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Vapor Barriers part 1 in a 3 part technical series

Pool Design article by Kevin Ruddy, SWD Master

Vapor Barriers

The correct selection, placement and installation of suitable vapor barriers and insulation are critical to avoid deterioration of building materials. Warm, humid air inside a pool building naturally migrates to the cooler, drier air outdoors. As it does so, moisture condenses in the exterior wall cavity, causing mold, rot and deterioration of the exterior wall materials. This effect is especially pronounced in colder climates where the contrast between the humid indoor air and the dry exterior air is greater. Proper selection, placement and installation of a suitable vapor barrier can minimize this unwanted moisture migration.

With vapor barriers, permeance is critical. The permeance rating measures the amount of moisture that can migrate through a particular vapor barrier. A vapor barrier with a permeance rating greater than 0.1 (the kind typically used in standard construction) will allow too much moisture through it and is not recommended for use in indoor pool construction.

The exact placement of the vapor barrier is also an important element to understand. All materials on the pool side of a vapor barrier are highly susceptible to moisture damage. For this reason, the vapor barrier should be placed as close as possible to the inside finish surface of all exterior walls and ceilings. Use only waterproof or highly moisture-resistant materials on the poolside of the vapor barrier. Vapor barriers should be used on all walls around the pool enclosure, even if there are common walls shared with other living areas. Also, all passages to other living spaces should be weather tight; exterior grade doors and windows.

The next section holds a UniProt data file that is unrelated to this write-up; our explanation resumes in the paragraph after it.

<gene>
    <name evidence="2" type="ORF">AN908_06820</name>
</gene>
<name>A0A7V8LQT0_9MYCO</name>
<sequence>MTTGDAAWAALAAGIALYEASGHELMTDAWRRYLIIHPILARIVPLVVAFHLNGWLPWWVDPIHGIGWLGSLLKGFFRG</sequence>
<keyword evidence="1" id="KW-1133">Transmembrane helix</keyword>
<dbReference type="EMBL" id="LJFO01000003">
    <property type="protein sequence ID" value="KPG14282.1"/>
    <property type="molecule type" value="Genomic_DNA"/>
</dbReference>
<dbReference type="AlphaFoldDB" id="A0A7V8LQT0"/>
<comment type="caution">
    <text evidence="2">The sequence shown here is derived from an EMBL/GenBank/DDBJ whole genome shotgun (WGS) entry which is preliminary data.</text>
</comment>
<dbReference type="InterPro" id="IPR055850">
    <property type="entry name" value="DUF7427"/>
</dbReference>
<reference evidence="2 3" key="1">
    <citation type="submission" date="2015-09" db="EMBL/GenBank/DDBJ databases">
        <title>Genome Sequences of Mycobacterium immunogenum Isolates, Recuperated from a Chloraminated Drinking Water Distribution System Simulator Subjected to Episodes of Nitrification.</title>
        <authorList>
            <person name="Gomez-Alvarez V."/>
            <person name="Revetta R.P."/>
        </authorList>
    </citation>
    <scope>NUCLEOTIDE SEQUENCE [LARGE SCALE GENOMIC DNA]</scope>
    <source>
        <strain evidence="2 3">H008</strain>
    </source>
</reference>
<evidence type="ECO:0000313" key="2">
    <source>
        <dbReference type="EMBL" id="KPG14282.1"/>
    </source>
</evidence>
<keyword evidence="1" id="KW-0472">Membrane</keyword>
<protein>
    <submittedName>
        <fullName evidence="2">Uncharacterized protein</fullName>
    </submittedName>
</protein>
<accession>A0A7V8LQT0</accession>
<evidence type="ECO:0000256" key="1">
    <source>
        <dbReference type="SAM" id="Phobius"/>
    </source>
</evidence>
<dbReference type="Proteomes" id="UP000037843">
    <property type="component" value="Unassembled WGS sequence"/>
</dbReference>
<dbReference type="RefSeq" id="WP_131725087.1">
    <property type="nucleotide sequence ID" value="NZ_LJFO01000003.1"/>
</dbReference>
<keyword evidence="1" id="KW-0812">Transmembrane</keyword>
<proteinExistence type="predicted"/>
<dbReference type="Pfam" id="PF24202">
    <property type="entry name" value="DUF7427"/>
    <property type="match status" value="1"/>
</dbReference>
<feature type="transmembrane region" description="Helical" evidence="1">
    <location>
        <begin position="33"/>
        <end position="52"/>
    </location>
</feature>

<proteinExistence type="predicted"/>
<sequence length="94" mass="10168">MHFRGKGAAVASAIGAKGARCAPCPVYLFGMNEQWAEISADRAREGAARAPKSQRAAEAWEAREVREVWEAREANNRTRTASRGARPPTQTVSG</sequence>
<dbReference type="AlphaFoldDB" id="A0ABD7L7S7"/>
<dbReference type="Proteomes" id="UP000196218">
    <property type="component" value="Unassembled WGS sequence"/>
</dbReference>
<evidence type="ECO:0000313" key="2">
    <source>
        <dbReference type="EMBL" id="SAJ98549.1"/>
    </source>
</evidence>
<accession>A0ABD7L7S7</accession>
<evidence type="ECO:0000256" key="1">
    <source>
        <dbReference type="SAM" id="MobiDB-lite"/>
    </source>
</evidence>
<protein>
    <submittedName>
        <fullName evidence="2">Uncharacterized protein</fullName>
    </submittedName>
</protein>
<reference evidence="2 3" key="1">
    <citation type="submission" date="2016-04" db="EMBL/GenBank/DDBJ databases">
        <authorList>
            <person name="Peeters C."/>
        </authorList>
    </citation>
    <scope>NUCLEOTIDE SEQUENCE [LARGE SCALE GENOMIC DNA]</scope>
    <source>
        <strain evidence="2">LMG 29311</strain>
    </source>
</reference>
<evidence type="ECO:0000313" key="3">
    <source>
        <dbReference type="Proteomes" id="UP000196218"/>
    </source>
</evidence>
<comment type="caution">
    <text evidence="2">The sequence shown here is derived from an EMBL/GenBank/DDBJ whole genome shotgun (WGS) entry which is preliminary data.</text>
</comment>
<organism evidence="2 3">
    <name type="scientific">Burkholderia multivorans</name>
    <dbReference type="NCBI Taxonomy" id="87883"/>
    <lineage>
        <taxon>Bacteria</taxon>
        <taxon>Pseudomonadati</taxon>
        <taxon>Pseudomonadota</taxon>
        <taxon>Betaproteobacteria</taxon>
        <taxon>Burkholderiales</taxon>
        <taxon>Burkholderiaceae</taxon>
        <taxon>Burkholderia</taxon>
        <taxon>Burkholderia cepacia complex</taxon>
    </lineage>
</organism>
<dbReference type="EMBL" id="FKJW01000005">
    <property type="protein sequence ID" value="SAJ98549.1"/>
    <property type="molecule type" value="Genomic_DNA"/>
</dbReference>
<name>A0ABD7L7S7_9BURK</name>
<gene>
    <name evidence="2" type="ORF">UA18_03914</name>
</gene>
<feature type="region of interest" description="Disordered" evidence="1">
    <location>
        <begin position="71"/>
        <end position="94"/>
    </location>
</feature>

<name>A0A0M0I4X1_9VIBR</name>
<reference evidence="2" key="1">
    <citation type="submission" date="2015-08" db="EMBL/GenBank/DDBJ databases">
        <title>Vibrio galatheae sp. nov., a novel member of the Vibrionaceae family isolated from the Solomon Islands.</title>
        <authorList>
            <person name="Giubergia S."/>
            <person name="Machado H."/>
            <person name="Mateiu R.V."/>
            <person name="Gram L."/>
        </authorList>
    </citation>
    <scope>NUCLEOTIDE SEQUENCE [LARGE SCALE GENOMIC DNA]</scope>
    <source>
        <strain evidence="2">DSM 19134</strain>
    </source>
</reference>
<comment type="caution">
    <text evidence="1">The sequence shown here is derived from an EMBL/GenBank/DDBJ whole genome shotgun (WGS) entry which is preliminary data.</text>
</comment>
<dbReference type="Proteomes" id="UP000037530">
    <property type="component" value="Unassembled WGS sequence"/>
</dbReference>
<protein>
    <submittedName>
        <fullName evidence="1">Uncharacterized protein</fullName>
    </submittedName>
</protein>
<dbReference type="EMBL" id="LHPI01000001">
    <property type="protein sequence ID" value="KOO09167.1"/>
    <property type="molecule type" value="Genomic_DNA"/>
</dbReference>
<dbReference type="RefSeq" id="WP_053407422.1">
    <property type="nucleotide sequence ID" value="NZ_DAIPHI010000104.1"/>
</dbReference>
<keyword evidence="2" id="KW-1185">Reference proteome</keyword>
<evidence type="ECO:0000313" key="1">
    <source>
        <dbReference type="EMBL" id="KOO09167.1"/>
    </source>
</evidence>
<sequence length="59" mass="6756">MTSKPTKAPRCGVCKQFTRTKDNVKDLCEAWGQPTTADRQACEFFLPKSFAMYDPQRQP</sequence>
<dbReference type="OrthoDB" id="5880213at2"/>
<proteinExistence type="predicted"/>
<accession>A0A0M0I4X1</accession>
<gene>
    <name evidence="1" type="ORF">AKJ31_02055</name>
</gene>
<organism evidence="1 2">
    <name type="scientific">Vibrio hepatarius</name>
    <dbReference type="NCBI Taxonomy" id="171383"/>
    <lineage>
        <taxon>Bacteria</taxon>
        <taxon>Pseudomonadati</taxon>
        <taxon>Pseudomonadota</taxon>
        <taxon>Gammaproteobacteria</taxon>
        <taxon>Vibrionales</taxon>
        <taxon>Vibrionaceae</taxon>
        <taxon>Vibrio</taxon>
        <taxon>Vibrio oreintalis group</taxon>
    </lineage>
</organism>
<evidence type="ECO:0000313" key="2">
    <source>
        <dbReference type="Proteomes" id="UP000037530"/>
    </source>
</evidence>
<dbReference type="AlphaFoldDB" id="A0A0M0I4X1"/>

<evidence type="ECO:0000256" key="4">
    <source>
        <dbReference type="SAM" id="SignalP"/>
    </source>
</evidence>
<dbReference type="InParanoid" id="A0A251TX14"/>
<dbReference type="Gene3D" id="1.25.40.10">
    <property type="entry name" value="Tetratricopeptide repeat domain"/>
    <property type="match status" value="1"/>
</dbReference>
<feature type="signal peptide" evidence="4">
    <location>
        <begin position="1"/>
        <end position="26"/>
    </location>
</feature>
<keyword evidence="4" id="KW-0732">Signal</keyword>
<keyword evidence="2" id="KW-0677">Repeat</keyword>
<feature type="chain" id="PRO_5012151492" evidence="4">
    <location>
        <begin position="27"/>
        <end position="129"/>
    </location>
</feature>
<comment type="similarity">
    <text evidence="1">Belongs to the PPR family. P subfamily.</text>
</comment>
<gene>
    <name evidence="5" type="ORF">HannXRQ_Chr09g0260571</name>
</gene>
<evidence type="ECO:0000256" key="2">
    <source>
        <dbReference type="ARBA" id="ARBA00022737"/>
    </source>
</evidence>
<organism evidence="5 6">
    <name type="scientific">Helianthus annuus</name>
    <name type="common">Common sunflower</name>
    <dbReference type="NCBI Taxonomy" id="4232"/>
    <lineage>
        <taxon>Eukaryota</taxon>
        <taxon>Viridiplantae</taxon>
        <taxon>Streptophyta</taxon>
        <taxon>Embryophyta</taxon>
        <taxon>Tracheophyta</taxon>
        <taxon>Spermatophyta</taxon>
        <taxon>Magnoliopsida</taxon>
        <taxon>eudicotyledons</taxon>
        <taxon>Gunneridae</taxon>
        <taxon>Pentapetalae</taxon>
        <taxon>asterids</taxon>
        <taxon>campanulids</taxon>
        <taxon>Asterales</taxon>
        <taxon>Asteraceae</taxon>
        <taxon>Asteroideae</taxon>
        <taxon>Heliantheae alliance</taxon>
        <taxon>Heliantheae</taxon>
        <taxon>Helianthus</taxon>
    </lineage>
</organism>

When installing the vapor barrier, be sure envelope the entire perimeter of the pool enclosure. All seals, gaps and punctures should be overlapped and sealed tightly. Use a suitable sealant material to accomplish this. The manufacturer of the vapor barrier material would be able to provide this. The following pages provide additional information with images to help explain in further detail.

Controlling Humidity Through Proper Air Distribution

Efficient dehumidification will not take place if the air distribution system is designed improperly. Careful consideration must be given to the location of supply air ducts, the location of the air return grill, use of moisture barriers and door and window insulation values. The objective of an air distribution system within a high moisture environment such as an indoor pool facility is to maximize airflow of warm, dry supply air over any surface that is prone to condensing temperatures, including all walls, windows and skylights.

An indoor pool requires space air heating 70% to 90% of the year. Therefore, the most effective air distribution system is one that takes advantage of hot air's natural tendency to rise. This type of system will supply the air "low" and return it "high.

Typical Room Layout

  • Efficient dehumidification requires a well-balanced and properly placed ducting system.
  • Never position ducts in a way that will result in short cycling of the supply air.
  • Position the return inlet(s) so that all of the moist, warm air flows efficiently back to the dehumidification system, eliminating dead areas where air stagnation can occur.
  • Locate a single return duct about 10- 15 feet above the floor to capture the rising moist air.
  • Airflow over or too near the pool will speed evaporation and limit the dehumidification system's effectiveness. The greater the velocity, the greater the evaporation process.

The next segment in this series will be published next week.

Kevin Ruddy

Kevin Ruddy

Omega Pool Structures, Inc.
2091 Church Rd.
Toms River, NJ 08753
T (732) 255-0231 F (732) 255-2883